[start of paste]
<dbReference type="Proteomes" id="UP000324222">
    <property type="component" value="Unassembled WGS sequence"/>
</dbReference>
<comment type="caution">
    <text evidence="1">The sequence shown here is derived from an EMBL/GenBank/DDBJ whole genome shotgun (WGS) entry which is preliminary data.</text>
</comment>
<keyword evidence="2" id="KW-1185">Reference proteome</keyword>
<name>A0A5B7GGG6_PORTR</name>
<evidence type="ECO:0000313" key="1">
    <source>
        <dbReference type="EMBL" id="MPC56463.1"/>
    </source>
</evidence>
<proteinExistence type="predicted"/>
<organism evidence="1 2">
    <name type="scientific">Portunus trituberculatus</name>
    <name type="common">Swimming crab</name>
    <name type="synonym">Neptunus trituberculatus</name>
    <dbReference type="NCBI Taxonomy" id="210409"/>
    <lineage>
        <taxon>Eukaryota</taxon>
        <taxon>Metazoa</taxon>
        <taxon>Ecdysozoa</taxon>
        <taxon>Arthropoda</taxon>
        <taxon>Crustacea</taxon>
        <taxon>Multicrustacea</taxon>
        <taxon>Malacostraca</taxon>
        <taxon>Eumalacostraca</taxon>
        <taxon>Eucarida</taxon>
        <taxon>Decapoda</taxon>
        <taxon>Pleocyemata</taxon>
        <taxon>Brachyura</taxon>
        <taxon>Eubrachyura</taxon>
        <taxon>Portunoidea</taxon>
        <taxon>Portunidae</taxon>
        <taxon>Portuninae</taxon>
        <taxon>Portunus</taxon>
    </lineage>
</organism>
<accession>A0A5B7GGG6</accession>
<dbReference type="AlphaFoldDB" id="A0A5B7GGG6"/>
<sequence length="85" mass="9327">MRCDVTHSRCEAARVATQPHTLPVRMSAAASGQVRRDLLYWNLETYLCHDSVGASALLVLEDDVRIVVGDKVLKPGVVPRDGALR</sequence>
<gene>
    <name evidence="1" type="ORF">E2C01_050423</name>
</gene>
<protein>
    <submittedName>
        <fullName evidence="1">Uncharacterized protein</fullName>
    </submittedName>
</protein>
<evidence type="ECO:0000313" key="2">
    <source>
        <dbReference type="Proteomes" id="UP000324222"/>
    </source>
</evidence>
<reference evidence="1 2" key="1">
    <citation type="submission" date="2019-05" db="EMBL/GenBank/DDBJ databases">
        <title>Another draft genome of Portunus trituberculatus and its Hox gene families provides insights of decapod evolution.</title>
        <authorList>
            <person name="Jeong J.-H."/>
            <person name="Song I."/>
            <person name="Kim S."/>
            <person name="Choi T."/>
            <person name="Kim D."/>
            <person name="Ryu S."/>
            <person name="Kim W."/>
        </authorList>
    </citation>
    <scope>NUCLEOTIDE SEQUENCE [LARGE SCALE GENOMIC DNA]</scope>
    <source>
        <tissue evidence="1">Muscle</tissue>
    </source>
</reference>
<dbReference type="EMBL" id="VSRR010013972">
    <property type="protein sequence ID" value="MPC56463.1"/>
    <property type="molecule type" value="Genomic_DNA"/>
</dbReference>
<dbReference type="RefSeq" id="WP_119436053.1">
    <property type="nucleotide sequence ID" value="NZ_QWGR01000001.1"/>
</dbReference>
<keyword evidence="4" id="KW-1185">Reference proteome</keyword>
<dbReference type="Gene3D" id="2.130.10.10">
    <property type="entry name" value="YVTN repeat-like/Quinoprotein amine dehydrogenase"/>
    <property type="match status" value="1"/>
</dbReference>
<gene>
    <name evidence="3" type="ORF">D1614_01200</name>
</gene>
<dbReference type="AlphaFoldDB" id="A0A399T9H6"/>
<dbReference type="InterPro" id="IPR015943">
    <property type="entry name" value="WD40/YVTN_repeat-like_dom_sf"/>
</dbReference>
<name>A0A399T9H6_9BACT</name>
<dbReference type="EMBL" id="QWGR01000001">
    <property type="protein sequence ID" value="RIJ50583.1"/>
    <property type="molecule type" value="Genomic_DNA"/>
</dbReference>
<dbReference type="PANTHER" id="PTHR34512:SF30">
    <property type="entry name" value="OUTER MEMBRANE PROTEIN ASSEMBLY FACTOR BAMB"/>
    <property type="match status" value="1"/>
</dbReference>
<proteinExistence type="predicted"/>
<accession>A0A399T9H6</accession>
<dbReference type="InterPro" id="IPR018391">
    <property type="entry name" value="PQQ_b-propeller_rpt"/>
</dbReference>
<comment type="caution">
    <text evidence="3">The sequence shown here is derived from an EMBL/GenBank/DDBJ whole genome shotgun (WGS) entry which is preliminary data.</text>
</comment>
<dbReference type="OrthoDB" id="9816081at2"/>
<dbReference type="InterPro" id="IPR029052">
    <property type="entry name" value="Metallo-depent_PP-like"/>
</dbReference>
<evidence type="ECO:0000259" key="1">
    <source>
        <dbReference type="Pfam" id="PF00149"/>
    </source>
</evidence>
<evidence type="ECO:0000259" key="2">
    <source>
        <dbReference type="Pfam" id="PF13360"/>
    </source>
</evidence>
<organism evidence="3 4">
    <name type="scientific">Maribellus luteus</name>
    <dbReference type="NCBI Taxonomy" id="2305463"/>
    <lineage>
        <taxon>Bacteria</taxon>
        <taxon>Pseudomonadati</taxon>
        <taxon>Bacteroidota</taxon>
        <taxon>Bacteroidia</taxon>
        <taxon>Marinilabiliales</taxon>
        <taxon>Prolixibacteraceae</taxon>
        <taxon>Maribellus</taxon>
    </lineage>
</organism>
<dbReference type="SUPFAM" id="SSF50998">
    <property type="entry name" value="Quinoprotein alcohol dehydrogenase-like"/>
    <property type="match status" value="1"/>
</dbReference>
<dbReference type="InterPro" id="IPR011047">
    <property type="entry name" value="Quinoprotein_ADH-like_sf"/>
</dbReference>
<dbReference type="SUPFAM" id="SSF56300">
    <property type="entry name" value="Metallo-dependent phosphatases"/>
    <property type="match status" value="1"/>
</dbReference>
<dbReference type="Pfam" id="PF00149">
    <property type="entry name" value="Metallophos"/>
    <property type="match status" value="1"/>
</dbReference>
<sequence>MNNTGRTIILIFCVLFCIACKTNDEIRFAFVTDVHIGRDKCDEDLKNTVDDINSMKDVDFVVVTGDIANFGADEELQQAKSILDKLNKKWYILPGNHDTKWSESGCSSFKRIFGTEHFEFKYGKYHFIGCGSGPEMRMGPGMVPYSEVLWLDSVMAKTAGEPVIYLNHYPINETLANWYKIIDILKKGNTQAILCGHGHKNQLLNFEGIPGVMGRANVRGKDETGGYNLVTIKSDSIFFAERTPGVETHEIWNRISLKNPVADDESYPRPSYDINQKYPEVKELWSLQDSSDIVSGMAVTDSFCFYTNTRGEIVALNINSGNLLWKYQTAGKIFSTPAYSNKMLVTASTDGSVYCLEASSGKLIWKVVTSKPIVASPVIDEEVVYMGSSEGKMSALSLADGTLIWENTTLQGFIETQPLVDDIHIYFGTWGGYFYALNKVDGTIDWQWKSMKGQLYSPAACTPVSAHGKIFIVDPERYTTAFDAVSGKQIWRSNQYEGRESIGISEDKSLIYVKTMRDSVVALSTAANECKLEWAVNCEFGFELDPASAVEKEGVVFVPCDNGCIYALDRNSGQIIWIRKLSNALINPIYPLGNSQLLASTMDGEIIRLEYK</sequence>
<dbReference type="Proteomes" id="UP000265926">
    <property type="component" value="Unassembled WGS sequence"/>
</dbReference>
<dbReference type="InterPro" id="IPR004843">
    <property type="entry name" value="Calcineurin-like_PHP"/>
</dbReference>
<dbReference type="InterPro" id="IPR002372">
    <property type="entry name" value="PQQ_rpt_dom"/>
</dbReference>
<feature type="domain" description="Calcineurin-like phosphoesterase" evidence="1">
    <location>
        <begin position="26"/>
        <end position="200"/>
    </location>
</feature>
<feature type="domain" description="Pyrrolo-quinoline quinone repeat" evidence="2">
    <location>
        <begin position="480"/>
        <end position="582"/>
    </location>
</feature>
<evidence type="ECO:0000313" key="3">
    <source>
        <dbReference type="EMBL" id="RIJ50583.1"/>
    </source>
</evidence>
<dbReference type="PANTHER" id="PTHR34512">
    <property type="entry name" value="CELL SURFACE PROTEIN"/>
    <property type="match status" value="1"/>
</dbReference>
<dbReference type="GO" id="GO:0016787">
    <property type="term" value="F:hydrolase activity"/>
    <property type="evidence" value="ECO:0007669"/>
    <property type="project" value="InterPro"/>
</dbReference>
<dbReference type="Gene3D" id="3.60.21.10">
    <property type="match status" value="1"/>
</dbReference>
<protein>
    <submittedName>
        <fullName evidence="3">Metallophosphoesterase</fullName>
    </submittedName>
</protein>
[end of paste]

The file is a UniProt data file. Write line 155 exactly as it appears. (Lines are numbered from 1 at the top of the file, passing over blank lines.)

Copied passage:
</dbReference>